The U.K. Royal College of Radiologists (RCR) has published new standards that a radiology department should meet when integrating artificial intelligence (AI) into an established PACS or RIS. The aim is to produce a safe, seamless system in which the patients' needs are of paramount importance.
The main recommendations of the 10-page document are as follows:
- AI must be integrated in reporting workflows in a way that does not add extra burden to radiologists.
- The accuracy of the AI algorithms must be clearly declared for radiologists and others making decisions on patient management.
- AI findings must be communicated to the RIS via existing, widely used global technical standards (HL7).
- AI findings must be communicated to the PACS using existing, widely used global technical standards (DICOM).
- The workflow must be robust enough to ensure AI analysis is complete and available on PACS before a human reporter starts image interpretation.
"Careful analysis of the reporting workflow and understanding of interoperability standards are essential," noted Dr. Neelam Dugar, chair of the RCR's Radiology Informatics Committee and a member of AuntMinnieEurope.com's editorial advisory board, and her colleagues. "It is hoped that this guidance will support radiologists who are involved in AI procurement in their departments."
The guidelines are limited to the inclusion of AI for image analysis. They do not advise radiologists which AI algorithm solution they should buy, and they neither advise on the ethical issues around the use of AI nor discuss AI solutions for workflow and radiology management efficiency, they added.
"Radiologists will continue to hold medicolegal responsibility for image interpretation," they stated. "The technology will enhance the reporting workflow for radiologists in two ways: medical image analysis, providing computer pre-analysis of radiology images to help detect and classify abnormalities on images; and computer-assisted triage, helping with prioritisation of reporting worklists when an abnormality is detected by AI."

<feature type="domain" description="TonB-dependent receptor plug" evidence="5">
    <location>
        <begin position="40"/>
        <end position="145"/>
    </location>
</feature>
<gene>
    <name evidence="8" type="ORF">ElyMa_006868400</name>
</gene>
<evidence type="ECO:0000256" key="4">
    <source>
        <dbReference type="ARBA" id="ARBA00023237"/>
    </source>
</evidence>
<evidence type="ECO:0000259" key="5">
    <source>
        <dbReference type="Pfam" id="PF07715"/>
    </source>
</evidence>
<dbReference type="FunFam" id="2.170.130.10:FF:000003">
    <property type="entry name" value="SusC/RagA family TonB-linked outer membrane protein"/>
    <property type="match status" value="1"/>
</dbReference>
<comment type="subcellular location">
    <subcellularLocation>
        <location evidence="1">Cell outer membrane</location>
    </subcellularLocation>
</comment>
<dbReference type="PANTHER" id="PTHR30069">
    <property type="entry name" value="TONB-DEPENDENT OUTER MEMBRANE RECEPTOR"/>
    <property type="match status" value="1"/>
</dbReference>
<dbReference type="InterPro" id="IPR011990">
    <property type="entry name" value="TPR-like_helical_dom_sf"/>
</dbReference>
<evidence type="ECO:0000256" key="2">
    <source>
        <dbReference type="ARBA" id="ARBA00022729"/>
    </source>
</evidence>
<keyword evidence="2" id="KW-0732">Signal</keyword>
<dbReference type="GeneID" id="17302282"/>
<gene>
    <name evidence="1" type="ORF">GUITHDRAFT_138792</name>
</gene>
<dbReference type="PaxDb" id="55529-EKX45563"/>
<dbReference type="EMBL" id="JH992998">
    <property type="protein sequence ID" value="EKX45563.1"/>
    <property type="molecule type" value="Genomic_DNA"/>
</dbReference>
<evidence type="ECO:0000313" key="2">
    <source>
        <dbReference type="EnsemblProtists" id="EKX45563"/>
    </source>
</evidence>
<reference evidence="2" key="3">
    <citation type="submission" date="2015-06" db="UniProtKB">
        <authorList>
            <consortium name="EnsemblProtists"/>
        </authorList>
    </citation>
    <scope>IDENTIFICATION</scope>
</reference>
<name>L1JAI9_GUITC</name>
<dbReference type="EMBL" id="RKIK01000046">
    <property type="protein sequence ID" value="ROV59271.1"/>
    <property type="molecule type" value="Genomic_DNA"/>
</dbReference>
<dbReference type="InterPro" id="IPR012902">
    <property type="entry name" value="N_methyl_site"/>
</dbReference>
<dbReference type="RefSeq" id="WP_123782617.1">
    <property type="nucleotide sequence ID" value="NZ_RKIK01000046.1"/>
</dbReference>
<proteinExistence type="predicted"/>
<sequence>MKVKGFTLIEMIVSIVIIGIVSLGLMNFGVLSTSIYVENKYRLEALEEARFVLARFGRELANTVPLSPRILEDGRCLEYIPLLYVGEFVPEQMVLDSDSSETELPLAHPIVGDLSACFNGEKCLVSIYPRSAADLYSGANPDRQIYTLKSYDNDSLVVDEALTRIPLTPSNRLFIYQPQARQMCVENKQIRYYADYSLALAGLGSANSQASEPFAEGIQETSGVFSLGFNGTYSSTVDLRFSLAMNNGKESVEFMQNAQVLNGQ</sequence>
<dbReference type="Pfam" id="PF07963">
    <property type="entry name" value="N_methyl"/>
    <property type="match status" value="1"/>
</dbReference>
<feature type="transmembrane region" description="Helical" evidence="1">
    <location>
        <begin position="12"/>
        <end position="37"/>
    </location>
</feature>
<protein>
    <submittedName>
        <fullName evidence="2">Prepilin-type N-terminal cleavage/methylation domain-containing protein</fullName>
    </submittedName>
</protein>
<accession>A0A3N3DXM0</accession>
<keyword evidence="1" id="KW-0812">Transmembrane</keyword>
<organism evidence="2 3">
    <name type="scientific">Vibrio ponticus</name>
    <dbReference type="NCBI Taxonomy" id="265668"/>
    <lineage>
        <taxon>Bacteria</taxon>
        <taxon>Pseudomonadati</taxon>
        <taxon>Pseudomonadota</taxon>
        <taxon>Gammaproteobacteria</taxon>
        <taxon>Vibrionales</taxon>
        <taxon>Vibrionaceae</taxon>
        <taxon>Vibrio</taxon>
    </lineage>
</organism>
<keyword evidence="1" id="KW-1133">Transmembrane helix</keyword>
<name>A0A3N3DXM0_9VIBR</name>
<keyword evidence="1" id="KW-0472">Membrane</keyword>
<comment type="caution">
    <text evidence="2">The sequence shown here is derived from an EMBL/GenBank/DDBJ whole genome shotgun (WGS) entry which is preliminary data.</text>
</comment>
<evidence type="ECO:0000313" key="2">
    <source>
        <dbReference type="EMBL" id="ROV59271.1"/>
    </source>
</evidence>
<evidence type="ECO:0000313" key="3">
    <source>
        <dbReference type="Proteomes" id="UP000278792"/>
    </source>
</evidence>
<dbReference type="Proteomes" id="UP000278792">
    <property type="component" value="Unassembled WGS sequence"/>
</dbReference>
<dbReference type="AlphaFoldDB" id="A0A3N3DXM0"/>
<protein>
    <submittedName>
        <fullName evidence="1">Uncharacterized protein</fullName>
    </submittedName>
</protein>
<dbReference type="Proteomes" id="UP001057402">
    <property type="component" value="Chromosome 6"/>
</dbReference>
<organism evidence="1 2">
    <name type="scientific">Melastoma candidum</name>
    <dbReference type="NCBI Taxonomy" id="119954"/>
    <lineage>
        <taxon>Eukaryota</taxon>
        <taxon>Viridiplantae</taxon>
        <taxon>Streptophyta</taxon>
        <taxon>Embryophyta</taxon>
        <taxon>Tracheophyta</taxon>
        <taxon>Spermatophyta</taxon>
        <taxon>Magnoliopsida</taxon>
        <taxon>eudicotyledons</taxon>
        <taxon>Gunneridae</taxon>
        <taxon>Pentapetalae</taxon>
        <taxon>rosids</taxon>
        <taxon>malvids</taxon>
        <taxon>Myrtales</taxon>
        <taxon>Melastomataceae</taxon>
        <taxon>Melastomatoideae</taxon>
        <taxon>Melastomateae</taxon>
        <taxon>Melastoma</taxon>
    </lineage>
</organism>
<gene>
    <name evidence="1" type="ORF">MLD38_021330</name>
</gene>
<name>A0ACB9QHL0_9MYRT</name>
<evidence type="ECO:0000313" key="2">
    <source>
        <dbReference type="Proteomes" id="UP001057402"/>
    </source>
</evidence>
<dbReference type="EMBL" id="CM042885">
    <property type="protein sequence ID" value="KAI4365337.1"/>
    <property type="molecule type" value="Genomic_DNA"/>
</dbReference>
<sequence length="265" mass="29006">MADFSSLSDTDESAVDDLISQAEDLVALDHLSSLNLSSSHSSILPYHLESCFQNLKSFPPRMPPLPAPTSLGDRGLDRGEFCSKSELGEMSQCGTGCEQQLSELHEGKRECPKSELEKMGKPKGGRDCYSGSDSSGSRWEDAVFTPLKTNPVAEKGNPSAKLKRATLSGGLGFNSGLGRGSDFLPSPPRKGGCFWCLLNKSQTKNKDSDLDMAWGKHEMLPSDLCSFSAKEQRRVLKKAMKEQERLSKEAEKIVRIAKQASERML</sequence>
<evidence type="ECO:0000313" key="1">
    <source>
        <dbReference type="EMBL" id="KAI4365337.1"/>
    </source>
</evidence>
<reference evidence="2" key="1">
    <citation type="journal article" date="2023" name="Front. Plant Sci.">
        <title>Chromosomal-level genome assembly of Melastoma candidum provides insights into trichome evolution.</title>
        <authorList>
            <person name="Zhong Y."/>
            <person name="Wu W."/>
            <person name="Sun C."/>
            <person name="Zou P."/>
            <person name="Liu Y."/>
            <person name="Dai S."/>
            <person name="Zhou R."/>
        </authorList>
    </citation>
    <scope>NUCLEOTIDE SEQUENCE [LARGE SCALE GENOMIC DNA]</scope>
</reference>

A declaration must accompany every computer-generated analytic report about its limitations, and it is vital that all doctors are mindful of the limitations and do not consider computer-generated reports to be 100% accurate all the time, the authors continued.
A vendor must provide simple guidance on the meaning of sensitivity and specificity for doctors using the system, and this should be related to the particular AI algorithm with specific examples. Each time an AI package is adopted, it must be accompanied by a clinically specific document that describes what the specificity and sensitivity means in the context of the particular pathology.
“This is about the human interface of technology adoption and mitigating risks to patients,” they pointed out.
Impact of AI on patient care
AI will play a significant role in the way clinical radiology will be delivered in the future, writes Prof. Mark Callaway, the RCR's medical director for professional practice, in the foreword of the document.
"It will change the way that radiologists and imaging teams work. It will change how we are able to care for our patients. In light of this, it is critical that these new and emerging technologies are integrated into established reporting systems in a safe manner that allows the benefits to be maximized and delivered in a safe a consistent manner," he stated.
The document is the beginning of an evolutionary pathway of guidance as AI becomes increasingly integrated into traditional clinical radiology working patterns, and it sets the standards on how this can best be achieved, according to Callaway.
The document can be downloaded free-of-charge from the RCR website.